Sunday musings


Someone asked me the other day what I was doing, because I am so energized and driven (and getting results) in my business life right now. As with many things, when you’re in a groove and doing stuff, you don’t think a whole lot about it – you just DO. Kind of like walking and running – you don’t consciously think, “Gee, I’ll put one foot in front of the other.” You just walk.

Being asked to explain (by two or three people) made me think about it. And my answer feels absolutely spot on.

I’ve been struggling for a while with the “should.” Running your Beachbody business on Facebook? Then you “should” only post once every five posts about Beachbody. Time it so it’s in the evening. Never mention that you’re a coach or people will think you’re trying to sell them something. You should be on Pinterest, and Linked In, and Instagram and Twitter and a like page on Facebook and your regular wall on Facebook and three zillion other social media places I haven’t even figured out about yet.

In the past two months, I’ve gotten a couple of messages from people that read something like this: “Hey! Cool! I thought you’d like to know I purchased T25 (or P90X or whatever)! Thanks to your posts I’m excited about this new exercise thing.” Great, is my response. I don’t see you in my back office . . . when did you purchase? “I ordered from Amazon! I can get it from you?”

Really? I’ve been that subtle that people who interact with me almost daily have NO IDEA that part of my business is in being the resource for the programs and shakes?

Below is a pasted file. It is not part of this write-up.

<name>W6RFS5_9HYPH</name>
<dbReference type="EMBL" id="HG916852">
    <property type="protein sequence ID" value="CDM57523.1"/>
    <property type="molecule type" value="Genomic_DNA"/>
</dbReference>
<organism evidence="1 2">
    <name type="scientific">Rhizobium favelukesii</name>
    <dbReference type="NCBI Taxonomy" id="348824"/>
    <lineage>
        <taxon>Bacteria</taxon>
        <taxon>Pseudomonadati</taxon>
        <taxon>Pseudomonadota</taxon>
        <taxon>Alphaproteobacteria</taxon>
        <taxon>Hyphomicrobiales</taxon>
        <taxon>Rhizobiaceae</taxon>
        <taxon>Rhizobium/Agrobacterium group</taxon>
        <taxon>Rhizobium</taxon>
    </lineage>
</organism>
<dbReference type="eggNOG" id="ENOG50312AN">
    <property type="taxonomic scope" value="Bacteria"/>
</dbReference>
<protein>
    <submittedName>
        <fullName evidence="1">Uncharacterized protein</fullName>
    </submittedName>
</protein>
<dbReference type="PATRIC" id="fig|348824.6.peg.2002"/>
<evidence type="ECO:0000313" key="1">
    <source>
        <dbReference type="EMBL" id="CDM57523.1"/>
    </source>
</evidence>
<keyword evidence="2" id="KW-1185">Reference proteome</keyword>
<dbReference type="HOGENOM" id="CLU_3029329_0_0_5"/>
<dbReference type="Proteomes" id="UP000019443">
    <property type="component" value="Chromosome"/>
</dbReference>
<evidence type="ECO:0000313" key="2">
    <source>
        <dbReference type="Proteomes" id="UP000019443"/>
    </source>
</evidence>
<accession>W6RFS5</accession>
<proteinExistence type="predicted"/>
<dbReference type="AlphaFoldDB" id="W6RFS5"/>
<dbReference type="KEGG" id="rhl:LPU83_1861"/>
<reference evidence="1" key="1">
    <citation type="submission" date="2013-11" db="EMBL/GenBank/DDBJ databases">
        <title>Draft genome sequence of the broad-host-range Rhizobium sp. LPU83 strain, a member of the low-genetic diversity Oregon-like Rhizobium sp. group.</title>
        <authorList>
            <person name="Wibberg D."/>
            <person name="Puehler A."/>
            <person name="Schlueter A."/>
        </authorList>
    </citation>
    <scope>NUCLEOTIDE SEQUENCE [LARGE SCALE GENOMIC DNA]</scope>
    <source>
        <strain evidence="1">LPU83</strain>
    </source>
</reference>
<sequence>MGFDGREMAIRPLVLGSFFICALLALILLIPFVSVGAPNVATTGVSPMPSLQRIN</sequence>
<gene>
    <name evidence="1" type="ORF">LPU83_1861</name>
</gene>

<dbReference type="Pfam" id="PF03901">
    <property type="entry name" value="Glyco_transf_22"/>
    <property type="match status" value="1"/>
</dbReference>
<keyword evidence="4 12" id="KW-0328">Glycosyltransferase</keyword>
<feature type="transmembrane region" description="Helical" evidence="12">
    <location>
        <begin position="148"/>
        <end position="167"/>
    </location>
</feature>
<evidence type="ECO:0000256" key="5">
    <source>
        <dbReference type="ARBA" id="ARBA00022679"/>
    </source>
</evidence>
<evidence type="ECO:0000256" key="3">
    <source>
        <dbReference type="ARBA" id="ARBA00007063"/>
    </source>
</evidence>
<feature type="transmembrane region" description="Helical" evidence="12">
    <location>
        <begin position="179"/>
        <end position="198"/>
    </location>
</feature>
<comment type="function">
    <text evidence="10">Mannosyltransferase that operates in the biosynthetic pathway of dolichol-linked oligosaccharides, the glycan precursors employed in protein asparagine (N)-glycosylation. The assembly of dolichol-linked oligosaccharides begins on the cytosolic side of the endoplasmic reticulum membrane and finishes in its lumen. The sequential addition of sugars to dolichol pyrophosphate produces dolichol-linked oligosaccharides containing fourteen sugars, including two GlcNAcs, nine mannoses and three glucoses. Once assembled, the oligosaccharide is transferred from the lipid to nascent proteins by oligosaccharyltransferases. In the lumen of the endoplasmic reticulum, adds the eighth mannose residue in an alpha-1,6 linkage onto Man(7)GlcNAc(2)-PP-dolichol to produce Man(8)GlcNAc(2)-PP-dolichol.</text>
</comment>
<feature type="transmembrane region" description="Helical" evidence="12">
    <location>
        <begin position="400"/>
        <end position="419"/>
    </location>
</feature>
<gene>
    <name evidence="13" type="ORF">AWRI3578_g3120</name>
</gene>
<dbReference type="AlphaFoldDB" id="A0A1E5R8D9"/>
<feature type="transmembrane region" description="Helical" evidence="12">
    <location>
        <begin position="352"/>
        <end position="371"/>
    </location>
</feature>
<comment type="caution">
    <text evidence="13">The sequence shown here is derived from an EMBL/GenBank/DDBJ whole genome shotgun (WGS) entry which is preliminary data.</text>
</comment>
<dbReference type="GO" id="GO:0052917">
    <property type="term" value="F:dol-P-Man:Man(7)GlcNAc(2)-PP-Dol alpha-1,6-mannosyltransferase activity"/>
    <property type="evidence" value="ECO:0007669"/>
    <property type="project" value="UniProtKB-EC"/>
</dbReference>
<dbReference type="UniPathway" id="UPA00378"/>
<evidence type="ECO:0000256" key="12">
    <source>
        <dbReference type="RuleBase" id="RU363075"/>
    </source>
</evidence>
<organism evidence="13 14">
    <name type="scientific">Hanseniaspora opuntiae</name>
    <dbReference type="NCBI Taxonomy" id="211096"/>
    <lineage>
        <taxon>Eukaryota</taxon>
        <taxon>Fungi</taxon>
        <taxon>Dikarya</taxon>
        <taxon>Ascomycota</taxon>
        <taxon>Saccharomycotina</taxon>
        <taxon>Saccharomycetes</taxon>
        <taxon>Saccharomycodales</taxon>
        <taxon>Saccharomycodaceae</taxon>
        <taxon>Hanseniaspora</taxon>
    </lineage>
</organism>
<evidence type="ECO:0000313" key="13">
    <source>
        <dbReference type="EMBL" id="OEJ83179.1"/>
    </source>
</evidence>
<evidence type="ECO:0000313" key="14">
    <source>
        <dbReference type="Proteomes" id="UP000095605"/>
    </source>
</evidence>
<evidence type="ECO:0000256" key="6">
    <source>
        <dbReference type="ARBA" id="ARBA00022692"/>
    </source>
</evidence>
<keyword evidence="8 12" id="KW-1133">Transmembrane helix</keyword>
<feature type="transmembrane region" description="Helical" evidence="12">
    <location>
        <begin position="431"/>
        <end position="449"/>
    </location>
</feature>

I’m done with the “shoulds.” Like parenting, when you read every single book you can get your hands on and tear your hair out trying to do every thing you read about (often contradictory) and finally decide “Hell with it. I’m doing it my way.”

Pretty much that’s where I am. I’m doing it my way. Yes, I’m learning the basics, and taking in as much of the incredible wealth of information available to me – but I’m digesting it and turning it into what works for ME. What resonates with ME.

I’m trying to be the best ME I can be. Not someone else. Me.

Feels pretty badass.


This morning I decided two things. One, my 5 am wake up was not necessary, at least not this morning. I could snatch an extra hour of sleep and my day wouldn’t be much different at all. This workout I’m doing now, T25, is 25 minutes long (okay, 28 if you count the cool down). I have time for the rest of my life without waking up at 5. When I start doing P90X again, then my alarm will sound at that early hour. For now, though? 6 am. Decision made.

My other call today? To do a workout from the earlier round of T25. I chose Speed 2.0 over Speed 3.0. My shoulders are not in the best shape, and Speed 3.0 might as well be nicknamed “Death by Burpee.” I did double weights yesterday and thought my arms would appreciate the rest.


Does it sound as impressive to say I got up at 6 rather than 5? Or that I chose Speed 2.0 instead of 3.0, even though I’m on the Gamma round? No, it doesn’t. But both of those are what I needed today. And bottom line? I killed my workout, a difficult one by most standards. Does it matter what time it was?

Badass means figuring it out for you, not for everyone else.



Finished sweating!Yesterday I looked at the calendar for today and realized I needed to be rolling well before 6, to take my son to meet the bus for a field trip. Since I know me and the way I work best, I backed this timing up to the unwelcome realization that my alarm would have to go off at 4:30.

So by the time we hopped out of the car, ay 6:02, I had done a couple of workouts, showered, dressed, and even made my coffee.